Among all of these reality shows on television now, Fear Factor is the one show that totally allows the viewer to remotely participate in the activity of the person simply by watching it. The gruesome activities and dangerous stunts on the show is enough to strike the fear of God in any actual participant and, after having viewed a few episodes personally, I believe the fear of the viewer is just as strong. The objective of the show seems to be to challenge the dare-devil in an otherwise cowardly person. That kind of technically immersing technology is what makes this show work. The stunts are real, the people are real, the participants actually engage in the stunt. The fear is very real and translates well from television to the viewer. All of this is done through the innovative use of camera technology that gives the viewer a bird’s eye view of what the participant actually has to accomplish in order to complete a given task. Such reality breaking technology gives the viewer an almost virtual reality like view of the show.
Technological Advancements in Television Feed the Human Soul
Sedentary people actually have an adventurous soul. The only thing stopping them from actually participating in activities like those on television is their inborn fear of getting hurt. However, shows like Fear Factor, The Amazing Race, and Survivor, allow for active couch potato participation. Indeed, complex technology has come a long way in engaging the viewer into the games. Don’t get me wrong, I still get a kick out of shouting out the right answers to Jeopardy questions or solving the puzzle on Wheel of Fortune. However, there is no intellectual game show that actually kicks me out of my lazy boy chair as I am watching like the reality shows on television today.
When the reality show gets exciting, our body reacts in the same way as it would if we were actually participants in the activity. We have heightened senses, shortness of breath, excitement, and anxiousness even though we are not actually engaged in the race, stunt, task, or whatever is being asked of the show participants at any given point in time. Such would be a normal reaction to any activity that gives us one a sense of danger and excitement at the same time. Somehow, technology has managed to figure out a way for people to get their heart rate up in a new fangled form of exercise that I think doctors should seriously look into as a recommended activity. Complex technology has helped us become passive participants in reality shows and helped provide the vicarious and challenging entertainment our very couch potato inclined population needs these days.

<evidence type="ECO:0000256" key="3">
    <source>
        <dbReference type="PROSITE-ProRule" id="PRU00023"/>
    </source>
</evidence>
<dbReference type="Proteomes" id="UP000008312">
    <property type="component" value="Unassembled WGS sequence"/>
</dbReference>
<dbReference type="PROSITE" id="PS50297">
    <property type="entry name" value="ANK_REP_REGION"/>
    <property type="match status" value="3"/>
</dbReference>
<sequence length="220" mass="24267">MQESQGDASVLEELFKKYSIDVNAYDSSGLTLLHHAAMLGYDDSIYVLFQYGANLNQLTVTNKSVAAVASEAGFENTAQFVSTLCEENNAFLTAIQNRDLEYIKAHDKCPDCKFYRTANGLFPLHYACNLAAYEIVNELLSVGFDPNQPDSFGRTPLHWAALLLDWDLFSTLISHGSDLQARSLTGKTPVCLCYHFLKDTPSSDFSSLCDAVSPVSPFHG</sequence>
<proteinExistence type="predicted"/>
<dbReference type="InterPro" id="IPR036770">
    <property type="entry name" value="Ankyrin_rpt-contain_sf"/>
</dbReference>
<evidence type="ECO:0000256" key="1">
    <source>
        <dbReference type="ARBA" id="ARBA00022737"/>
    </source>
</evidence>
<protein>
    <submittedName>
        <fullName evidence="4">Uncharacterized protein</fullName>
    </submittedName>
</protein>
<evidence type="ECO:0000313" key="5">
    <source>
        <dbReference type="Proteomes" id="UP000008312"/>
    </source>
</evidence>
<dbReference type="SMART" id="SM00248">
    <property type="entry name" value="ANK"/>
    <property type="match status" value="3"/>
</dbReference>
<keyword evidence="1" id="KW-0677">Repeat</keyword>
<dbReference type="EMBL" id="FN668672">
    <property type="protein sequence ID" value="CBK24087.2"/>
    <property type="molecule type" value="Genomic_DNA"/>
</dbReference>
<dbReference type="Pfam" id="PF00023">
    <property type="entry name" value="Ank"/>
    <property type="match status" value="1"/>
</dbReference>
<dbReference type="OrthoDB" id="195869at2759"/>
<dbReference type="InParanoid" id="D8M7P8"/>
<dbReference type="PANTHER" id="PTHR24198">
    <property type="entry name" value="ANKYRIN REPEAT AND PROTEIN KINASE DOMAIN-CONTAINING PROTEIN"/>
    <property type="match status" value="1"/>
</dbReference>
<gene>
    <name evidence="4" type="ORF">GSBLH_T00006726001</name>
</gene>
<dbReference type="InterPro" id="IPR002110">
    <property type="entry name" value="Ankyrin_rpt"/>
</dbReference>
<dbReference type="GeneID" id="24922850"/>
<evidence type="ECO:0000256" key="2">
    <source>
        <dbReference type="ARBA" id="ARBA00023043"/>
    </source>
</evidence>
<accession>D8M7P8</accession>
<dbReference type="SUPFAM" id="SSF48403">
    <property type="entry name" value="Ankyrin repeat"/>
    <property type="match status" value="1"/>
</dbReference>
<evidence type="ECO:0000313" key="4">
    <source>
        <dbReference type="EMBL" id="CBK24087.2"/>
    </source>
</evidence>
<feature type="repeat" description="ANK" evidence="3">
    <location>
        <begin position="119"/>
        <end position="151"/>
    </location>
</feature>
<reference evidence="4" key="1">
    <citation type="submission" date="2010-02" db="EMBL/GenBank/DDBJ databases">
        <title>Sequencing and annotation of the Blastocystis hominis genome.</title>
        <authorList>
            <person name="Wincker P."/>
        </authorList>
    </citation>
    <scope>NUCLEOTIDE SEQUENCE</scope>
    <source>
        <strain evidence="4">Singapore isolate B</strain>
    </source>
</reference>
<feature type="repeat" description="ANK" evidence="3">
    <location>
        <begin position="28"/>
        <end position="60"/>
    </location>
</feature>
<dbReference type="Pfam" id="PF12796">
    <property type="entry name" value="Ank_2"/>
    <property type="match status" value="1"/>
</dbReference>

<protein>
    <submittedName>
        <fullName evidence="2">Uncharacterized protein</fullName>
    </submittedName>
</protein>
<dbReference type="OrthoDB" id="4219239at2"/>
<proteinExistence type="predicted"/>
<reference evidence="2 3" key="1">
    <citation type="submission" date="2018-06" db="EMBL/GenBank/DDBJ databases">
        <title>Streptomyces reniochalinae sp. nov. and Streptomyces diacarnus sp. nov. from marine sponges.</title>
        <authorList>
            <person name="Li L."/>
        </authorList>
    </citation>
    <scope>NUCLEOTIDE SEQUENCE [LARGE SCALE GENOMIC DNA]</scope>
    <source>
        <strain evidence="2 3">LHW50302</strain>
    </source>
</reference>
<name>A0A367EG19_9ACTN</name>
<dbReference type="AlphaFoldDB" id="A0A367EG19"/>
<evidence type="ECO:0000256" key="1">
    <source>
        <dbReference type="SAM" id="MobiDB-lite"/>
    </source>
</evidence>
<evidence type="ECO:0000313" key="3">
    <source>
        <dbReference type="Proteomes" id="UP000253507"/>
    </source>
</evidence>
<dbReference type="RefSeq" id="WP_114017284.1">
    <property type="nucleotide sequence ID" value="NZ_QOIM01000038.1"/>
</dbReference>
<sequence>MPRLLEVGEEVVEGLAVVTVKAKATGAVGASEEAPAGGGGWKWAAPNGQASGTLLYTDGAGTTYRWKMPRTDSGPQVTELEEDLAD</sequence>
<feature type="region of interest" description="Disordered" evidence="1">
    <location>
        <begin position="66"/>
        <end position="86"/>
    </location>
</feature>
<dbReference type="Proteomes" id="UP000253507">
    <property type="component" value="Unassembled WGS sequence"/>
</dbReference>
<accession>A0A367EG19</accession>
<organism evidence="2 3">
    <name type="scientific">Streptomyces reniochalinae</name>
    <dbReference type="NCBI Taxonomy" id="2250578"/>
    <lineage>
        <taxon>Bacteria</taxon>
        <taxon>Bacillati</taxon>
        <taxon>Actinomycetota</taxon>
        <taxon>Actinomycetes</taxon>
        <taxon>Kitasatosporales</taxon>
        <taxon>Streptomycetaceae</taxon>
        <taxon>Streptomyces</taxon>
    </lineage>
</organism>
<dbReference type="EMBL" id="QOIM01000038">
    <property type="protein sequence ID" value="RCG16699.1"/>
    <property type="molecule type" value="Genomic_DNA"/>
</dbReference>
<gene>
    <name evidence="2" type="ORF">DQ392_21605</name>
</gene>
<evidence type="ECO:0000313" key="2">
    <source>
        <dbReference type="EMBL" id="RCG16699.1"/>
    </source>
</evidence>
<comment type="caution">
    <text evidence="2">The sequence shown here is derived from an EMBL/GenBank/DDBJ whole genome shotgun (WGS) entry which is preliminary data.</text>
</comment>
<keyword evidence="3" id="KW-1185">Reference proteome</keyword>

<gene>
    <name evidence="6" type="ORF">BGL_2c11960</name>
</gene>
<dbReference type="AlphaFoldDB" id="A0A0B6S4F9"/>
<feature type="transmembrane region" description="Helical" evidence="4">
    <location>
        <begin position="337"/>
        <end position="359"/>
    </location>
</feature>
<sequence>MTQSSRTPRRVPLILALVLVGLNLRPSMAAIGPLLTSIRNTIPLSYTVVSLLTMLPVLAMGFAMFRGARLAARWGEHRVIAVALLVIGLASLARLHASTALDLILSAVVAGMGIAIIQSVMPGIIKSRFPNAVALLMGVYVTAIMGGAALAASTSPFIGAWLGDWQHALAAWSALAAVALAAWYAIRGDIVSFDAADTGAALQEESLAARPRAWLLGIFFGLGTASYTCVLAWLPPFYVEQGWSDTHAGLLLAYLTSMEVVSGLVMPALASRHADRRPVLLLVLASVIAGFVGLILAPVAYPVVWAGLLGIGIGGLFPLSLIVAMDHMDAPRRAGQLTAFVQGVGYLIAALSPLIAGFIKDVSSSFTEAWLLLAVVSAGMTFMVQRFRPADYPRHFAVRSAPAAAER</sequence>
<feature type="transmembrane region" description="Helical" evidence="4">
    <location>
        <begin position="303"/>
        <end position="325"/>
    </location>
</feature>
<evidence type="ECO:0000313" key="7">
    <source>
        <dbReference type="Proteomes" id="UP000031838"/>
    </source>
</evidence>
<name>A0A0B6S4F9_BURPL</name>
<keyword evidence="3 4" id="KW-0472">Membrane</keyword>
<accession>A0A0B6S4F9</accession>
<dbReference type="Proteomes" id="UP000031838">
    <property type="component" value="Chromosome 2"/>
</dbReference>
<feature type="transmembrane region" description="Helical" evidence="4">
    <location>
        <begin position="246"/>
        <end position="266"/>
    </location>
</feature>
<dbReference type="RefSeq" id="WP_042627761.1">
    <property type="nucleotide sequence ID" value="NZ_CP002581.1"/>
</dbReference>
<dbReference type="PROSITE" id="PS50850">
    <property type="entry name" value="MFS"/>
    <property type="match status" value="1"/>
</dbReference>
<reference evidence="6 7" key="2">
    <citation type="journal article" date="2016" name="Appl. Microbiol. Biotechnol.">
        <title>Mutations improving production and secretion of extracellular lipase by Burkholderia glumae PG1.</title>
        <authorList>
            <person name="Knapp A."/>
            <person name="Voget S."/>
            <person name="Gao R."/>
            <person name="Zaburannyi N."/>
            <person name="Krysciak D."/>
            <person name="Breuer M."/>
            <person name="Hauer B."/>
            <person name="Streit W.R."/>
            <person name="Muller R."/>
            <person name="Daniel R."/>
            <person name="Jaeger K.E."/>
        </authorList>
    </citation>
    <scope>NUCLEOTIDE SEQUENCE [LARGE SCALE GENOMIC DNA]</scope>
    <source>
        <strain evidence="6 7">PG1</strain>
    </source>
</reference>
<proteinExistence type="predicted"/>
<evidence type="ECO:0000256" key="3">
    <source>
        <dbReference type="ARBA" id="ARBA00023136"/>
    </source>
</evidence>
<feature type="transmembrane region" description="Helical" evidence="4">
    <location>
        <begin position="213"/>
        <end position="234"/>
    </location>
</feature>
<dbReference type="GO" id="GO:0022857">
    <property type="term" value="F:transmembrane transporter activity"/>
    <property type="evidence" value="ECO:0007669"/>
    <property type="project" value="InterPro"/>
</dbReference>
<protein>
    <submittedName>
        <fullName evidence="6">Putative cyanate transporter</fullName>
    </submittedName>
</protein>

Benefits of Technological Advancements in Television Reality Shows
Indeed, technology has allowed us to participate in the reality shows in one way or another. We get to play on-line or stand alone versions of the same games from the relative safety of our homes and allowed us to challenge ourselves to the limit by seeing how far we can go in the virtual versions of the show.
As we watch the reality shows from the comfort of our soft, cushy seats at home, we participate in the actual program by trying to instruct the player remotely and whining when a wrong move is made. The crispness of the image delivered unto our screens help us feel the pain and joy, accomplishment and failure of all the participants. Somehow, these digitized images touch our hearts and emotions, causing us to have empathic feelings for them. Such emotions are not easily felt for others in our real world so maybe there is something to be said about the technological advancements that are used in these shows. Maybe, in its own little way, it helps us learn how to become good people as well. Even if we remain sedentary in learning the process.
Hey, maybe we are not a sedentary population after all. After all, our fingers are constantly fiddling with the remote control as we watch the programs. We also find ourselves jumping out of our seats, or running around the house to the bathroom or kitchen for snacks during commercials.
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Television has long proven to be more than it was originally deemed to be. With the advent of reality television, we have taken the technology to a higher level that allows one to see life as never before. We see the worst and the best of each other; we live the luxury life and see how the other side lives with open eyes.
More importantly, reality television shows have allowed us to being analyzing ourselves as individuals. We begin to imagine we can actually survive in such given scenarios, how would we handle it? Do we actually have what it takes to survive the game?
“Are You Proud To Be A Fan Of Reality TV?” Helium. 2008. Web.
Gupta, Diwaker. (2007). The idiot box. Web.
Kirk, Amie. Rooting Against Leeann. 2004. Hardy Long Frank Prize. 2008. Web.
“Loving To Hate Reality TV”. Wiretap Magazine. 2006. Web.
“Reality Television: Why We Watch it”. Hotfact. 2007. Web.